An additional unusual movement displayed by a cursor in the present invention involves the cursor following a straight line of travel. Since many users' hands move as they utilize a cursor control device and given that most mouse pads are imperfect surfaces and most mice are very sensitive to directional changes, a straight line of travel of any significant length would qualify as an unusual movement according to a preferred embodiment of the present invention. In battery powered cursor control devices experiencing battery failure, it is common for the cursor to “drift” or move on its own in a straight line across display 175. The above referenced movements are unusual according to a preferred embodiment of the present invention, and indicative of a diminishing power supply. However, it is understood that the use of various other “indicative characteristics” of a diminishing power supply can also be used as a basis for implementing the present invention. In other words, it is possible for persons having ordinary skill in the art to recognize other cursor characteristics capable of indicating impending battery failure of a battery powered remote cursor control device, and therefore should be considered to be within the scope of the present invention.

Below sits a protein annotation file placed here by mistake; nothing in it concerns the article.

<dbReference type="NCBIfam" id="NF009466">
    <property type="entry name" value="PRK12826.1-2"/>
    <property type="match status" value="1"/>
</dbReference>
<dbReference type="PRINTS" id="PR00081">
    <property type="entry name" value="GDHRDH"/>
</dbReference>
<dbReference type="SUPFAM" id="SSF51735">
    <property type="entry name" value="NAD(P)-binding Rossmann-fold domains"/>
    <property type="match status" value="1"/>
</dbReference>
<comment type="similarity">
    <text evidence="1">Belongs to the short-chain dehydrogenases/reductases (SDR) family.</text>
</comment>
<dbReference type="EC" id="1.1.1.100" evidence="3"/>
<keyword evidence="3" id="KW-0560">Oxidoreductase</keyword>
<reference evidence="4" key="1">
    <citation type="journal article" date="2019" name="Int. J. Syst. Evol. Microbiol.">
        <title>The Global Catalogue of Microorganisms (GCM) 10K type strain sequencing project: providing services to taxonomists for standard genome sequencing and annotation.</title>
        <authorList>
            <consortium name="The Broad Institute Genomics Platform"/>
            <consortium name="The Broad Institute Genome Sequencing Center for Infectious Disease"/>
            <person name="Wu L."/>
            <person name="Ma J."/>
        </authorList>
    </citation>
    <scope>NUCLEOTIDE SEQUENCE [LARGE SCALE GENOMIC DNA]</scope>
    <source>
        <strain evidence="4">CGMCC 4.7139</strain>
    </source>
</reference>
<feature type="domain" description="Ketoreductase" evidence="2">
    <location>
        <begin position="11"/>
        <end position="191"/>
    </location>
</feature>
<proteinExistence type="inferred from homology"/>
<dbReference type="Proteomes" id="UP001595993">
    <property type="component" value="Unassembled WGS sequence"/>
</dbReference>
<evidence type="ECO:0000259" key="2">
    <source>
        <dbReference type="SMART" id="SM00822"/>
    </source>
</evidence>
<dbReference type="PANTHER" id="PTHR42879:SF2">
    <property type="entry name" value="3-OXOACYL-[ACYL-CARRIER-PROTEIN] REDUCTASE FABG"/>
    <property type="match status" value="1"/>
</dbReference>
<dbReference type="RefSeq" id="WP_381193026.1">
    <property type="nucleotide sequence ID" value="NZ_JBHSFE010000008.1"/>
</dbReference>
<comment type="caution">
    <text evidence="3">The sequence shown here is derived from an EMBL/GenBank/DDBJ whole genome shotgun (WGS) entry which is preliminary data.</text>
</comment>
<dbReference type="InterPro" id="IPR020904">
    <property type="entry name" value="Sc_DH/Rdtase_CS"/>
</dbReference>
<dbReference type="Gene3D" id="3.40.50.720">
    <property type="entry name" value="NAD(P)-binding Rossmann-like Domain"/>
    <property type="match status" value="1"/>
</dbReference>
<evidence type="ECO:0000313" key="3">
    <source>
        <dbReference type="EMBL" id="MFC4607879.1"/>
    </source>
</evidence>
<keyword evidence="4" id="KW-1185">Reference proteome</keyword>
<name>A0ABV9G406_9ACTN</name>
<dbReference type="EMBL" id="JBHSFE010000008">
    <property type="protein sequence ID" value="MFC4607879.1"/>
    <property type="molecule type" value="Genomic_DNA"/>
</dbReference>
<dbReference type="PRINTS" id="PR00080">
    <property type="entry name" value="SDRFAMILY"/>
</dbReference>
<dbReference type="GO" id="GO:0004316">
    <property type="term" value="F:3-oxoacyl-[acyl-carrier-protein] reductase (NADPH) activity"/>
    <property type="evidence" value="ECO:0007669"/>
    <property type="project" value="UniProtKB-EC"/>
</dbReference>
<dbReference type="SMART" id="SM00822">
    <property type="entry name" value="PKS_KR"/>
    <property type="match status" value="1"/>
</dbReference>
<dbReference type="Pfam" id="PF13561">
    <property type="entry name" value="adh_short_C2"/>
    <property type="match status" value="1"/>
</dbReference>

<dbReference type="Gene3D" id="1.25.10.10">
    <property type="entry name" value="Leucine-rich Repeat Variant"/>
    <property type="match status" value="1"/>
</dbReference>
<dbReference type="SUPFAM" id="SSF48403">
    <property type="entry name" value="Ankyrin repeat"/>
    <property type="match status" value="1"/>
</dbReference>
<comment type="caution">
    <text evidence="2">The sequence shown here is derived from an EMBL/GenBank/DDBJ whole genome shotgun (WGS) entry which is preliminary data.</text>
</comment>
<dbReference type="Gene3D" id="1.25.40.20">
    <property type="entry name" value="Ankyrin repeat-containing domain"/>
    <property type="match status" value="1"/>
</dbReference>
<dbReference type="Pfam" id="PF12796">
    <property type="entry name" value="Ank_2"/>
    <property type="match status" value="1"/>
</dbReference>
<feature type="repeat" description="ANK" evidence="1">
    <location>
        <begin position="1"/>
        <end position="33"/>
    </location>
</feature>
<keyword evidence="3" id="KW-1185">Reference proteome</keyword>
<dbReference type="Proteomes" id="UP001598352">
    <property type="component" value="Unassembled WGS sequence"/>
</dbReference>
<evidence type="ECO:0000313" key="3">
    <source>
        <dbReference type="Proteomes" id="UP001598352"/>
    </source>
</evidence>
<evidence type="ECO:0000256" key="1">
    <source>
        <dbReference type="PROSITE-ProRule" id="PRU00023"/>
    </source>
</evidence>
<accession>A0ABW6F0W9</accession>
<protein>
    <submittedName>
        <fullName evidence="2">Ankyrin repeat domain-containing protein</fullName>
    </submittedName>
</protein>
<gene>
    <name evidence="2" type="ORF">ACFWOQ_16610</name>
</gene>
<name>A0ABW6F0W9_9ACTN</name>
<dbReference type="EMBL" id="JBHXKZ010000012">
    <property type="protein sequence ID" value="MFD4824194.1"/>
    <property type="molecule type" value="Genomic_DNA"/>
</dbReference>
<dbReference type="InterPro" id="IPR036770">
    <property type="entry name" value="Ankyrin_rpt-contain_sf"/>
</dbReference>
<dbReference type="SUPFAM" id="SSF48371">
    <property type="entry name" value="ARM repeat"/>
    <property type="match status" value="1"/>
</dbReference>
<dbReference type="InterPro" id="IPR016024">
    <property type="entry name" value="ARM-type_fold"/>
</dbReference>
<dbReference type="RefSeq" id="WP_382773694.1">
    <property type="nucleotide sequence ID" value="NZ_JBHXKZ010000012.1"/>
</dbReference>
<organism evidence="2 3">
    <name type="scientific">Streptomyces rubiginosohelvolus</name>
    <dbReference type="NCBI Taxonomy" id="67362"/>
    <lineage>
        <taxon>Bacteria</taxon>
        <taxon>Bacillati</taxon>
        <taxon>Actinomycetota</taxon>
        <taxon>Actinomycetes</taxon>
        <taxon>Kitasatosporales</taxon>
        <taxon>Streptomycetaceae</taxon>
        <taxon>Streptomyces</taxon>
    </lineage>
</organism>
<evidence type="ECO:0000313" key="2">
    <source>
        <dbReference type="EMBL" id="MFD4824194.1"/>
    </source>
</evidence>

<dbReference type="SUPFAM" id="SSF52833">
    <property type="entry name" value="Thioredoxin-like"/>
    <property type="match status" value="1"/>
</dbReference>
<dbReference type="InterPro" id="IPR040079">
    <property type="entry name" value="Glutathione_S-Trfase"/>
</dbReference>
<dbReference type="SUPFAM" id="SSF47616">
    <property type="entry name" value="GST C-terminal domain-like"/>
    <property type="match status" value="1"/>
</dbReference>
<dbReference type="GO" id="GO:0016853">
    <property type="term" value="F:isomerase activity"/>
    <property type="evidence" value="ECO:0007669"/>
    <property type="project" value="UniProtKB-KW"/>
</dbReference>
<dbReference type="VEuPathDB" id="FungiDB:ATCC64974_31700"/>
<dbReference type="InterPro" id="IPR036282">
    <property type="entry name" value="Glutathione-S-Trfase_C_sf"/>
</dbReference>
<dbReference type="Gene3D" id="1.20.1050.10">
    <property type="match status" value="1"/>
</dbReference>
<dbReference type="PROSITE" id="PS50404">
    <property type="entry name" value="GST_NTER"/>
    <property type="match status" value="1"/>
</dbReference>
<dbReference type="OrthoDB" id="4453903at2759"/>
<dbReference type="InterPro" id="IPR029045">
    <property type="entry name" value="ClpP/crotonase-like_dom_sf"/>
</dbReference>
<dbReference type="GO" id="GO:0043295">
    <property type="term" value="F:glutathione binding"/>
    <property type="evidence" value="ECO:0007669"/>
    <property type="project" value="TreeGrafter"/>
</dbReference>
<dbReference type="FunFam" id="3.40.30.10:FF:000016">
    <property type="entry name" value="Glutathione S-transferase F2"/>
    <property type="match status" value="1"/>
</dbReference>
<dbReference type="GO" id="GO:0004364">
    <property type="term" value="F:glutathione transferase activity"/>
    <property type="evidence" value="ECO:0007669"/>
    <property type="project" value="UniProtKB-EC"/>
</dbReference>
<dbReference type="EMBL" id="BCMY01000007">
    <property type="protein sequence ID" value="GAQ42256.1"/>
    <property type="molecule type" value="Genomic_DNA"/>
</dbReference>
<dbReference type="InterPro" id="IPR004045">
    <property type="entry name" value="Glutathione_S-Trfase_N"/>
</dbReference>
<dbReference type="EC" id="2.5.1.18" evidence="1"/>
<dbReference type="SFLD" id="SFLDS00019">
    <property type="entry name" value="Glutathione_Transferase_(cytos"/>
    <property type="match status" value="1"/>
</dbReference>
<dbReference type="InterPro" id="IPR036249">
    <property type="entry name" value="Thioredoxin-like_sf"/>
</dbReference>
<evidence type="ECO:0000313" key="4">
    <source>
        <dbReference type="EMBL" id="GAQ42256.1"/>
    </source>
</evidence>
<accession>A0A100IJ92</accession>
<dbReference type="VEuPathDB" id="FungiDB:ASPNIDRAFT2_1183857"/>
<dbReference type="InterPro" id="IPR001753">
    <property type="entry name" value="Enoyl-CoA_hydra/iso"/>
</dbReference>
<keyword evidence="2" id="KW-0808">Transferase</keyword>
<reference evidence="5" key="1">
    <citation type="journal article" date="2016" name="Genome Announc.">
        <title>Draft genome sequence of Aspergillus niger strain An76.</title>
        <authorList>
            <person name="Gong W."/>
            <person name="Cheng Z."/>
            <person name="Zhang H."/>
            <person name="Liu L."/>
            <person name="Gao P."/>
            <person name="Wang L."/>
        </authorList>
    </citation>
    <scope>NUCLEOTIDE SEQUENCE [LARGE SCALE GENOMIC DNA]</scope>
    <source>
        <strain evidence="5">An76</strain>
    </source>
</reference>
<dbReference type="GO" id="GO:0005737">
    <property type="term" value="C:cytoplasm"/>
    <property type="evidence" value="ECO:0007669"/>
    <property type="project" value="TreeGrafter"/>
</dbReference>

A hesitating cursor is also considered an unusual movement according to a preferred embodiment of the present invention. A hesitating cursor is a cursor which begins to move about the display a significant amount of time after a user issues a movement command utilizing the battery powered remote control cursor device. Many battery powered cursor control device users have experienced a delay between the time they move a mouse 150 and the time they see cursor 300 begin to move about the desktop 305 when the power supply to the cursor control device is low.